The NFL is still considering various options following the suspension of the Bills-Bengals game, including possibly eliminating the bye week before the Super Bowl.
The Bills-Patriots game set for Sunday in Buffalo and the rest of the Week 18 games remain on schedule.
The pivotal Bills-Bengals game was suspended Monday night after Buffalo safety Damar Hamlin collapsed and went into cardiac arrest while making a tackle in the first quarter.
Hamlin’s recovery is moving in “a positive direction,” two days after the 24-year-old player had to be resuscitated on the field, his marketing representative said Wednesday.
The league hasn’t had discussions about postponing the Bills-Patriots game, which has playoff implications. The AFC East champion Bills (12-3) are vying for the No. 1 seed. The Patriots (8-8) would clinch a wild-card berth with a win.
“Frankly, my concern is to make sure the men have what they need to function, and that’s getting through this day. Tomorrow is going to take care of itself,” league executive Troy Vincent said in a conference call. “So, from my communications with the club and those players, it’s just strictly been around making sure they’re OK to check in, and being able to access those resources that are available to them. It is tough. And Coach is still battling.”
The Bills were scheduled to hold team meetings and a walkthrough practice without any media availability on Wednesday. They are expected to resume practice on Thursday. The Patriots returned to practice Wednesday but pushed back their media availability to Thursday.
“It’s really important that we just keep the pulse of the coach and the players, and don’t get in front of that,” an emotional Vincent said. “And we’ll allow (Bills coach) Sean (McDermott) and his team and his staff and the players, which are the most important thing here, to guide us if we have to make that decision collectively with the club and what’s best for Sean and his team and the players.”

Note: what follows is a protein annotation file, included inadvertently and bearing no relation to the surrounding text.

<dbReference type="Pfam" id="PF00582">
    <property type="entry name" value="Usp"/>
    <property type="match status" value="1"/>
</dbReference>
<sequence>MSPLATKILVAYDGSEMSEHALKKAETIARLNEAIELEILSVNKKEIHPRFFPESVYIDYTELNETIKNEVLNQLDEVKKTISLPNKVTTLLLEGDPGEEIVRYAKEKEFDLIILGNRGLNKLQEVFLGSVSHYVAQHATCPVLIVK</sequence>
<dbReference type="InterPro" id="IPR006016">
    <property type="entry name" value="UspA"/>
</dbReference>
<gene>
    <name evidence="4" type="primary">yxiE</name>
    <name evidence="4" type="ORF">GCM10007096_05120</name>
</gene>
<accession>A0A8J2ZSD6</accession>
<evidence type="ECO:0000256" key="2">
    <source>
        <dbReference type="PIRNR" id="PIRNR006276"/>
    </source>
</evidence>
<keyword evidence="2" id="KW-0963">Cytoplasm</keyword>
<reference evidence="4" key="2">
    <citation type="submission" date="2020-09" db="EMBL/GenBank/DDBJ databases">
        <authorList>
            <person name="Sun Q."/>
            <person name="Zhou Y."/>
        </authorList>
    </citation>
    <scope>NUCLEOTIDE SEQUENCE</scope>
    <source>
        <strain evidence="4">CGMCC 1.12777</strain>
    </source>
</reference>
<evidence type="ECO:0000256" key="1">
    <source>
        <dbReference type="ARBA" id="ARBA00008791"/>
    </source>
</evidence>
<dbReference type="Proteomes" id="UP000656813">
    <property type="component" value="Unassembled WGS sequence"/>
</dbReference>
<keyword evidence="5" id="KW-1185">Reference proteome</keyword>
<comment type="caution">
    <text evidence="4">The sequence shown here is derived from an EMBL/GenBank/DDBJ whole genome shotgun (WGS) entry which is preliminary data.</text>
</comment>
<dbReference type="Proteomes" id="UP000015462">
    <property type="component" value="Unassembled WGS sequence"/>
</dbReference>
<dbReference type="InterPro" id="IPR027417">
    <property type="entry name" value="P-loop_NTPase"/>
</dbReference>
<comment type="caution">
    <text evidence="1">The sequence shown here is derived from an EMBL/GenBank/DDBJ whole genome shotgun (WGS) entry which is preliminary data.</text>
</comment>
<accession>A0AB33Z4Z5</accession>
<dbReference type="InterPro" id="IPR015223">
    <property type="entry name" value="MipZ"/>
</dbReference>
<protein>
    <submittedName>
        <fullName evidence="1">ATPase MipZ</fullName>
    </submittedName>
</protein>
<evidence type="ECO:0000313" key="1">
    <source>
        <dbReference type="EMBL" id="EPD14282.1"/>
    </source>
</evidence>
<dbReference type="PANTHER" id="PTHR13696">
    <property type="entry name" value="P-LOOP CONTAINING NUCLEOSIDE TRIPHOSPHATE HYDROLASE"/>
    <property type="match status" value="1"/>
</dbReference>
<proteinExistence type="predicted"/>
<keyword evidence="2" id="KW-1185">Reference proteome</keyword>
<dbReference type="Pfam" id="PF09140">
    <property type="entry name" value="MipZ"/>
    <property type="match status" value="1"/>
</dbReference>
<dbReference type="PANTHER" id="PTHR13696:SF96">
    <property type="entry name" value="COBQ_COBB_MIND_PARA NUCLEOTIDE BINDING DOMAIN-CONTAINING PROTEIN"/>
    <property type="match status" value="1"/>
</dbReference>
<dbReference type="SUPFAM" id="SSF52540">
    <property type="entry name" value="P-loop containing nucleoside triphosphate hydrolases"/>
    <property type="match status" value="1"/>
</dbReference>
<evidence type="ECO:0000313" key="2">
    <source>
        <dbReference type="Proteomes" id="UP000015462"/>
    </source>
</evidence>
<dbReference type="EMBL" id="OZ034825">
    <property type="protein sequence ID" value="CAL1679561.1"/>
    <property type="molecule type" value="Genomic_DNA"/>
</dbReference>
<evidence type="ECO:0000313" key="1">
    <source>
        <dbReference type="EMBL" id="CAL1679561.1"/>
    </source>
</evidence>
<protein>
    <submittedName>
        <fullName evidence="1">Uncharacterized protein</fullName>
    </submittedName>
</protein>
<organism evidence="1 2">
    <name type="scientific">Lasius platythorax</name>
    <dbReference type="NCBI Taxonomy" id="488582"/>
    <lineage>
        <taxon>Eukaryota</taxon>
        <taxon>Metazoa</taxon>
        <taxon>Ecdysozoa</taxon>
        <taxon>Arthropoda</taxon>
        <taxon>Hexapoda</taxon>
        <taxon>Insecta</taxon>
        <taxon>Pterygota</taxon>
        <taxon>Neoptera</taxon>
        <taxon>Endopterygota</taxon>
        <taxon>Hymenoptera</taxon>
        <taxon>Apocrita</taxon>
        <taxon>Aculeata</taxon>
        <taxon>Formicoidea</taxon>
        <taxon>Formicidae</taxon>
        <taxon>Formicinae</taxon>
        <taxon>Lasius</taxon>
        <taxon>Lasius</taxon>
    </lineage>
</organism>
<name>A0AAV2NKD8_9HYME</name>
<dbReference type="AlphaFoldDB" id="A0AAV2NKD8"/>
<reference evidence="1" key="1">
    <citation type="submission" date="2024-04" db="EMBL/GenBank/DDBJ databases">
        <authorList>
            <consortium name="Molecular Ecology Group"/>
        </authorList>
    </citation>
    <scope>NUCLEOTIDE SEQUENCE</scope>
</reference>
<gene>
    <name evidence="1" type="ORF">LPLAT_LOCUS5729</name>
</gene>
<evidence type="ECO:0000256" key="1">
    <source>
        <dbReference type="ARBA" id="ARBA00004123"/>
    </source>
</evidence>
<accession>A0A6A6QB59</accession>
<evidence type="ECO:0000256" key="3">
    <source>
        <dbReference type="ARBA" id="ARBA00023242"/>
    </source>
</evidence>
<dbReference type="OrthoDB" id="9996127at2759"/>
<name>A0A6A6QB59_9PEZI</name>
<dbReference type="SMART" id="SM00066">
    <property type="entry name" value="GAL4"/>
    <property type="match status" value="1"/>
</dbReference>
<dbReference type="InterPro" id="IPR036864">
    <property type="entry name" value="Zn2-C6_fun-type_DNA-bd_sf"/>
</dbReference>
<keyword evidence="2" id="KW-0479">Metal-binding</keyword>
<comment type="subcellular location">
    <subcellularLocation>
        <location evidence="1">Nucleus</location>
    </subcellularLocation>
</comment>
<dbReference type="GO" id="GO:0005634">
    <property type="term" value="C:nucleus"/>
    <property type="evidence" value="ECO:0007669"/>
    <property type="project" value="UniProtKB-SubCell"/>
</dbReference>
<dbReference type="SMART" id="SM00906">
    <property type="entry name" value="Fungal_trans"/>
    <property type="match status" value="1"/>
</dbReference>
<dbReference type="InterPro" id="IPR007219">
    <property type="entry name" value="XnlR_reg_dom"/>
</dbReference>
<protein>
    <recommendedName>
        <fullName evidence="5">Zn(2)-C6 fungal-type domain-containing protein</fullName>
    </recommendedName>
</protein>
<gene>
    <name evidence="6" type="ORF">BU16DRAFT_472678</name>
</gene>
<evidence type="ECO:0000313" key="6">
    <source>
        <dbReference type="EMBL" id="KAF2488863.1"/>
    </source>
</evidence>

NFL executive Jeff Miller said a decision on whether to resume the Bills-Bengals game at a later date will be made in the coming days. The outcome of the game impacts the AFC playoff structure because the Bills entered Monday night as the No. 1 seed.
“There’s a lot of considerations in place there and a lot of people that we want to consult with, including the clubs involved, before that decision is final,” Miller said.
The Bengals (11-4) have a one-game lead over Baltimore in the AFC North and also are in the mix for the top seed. The Kansas City Chiefs (13-3) surpassed the Bills for the No. 1 seed, pending the result of Buffalo’s game against Cincinnati.
The NFL will lean on some of its guiding principles from the 2020 season when COVID-19 impacted the schedule and contingencies were in place in case every game wasn’t played. The league wound up playing all 256 games in 17 weeks despite the pandemic.
The playoffs are scheduled to begin Jan. 14. Pushing the start back one week to complete the Bills-Bengals game is among the options. That would eliminate the bye week between the conference championship games on Jan. 29 and the Super Bowl on Feb. 12.
Other scenarios include playing the Bills-Bengals game and the NFC wild-card games on the same weekend and pushing the start of the AFC playoffs back one week. That also would eliminate the bye week before the Super Bowl.
The Pro Bowl Games featuring various skills competitions in Las Vegas are scheduled for the week before the Super Bowl, with a flag football game between the AFC-NFC teams on Feb. 5. That week could be pushed to after the Super Bowl or be canceled.
Not resuming the Bills-Bengals game would be the simplest option from a scheduling standpoint because it wouldn’t require any other changes. The No. 1 seed and other playoff positions would then be determined by winning percentage. In that case, the Chiefs would have the inside track on securing a first-round bye and home-field advantage throughout the playoffs.
“Those guiding principles that got us through or took us into the 2020 season with COVID, all of those things will be things that guide us through this conversation and making sure that proper equity is in place,” Vincent said. “As we saw, potentially, there may be a lack of equity where it may not be perfect, but it will allow those that are participating or have earned that right to play, to continue to play.”
The Chiefs play the Las Vegas Raiders on Saturday in the first game of this weekend’s slate.
“We know whatever scenario we have to go play to try to win the football game,” said Chiefs coach Andy Reid, who coached the Philadelphia Eagles in a preseason game in 2012 just four days after his 29-year-old son died. “That’s what we have to do. That’s what we’re going to do. And the players have worked through practice and done a nice job with it up to this point.”
AP Sports Writers John Wawrow, Kyle Hightower and Dave Skretta contributed to this report.
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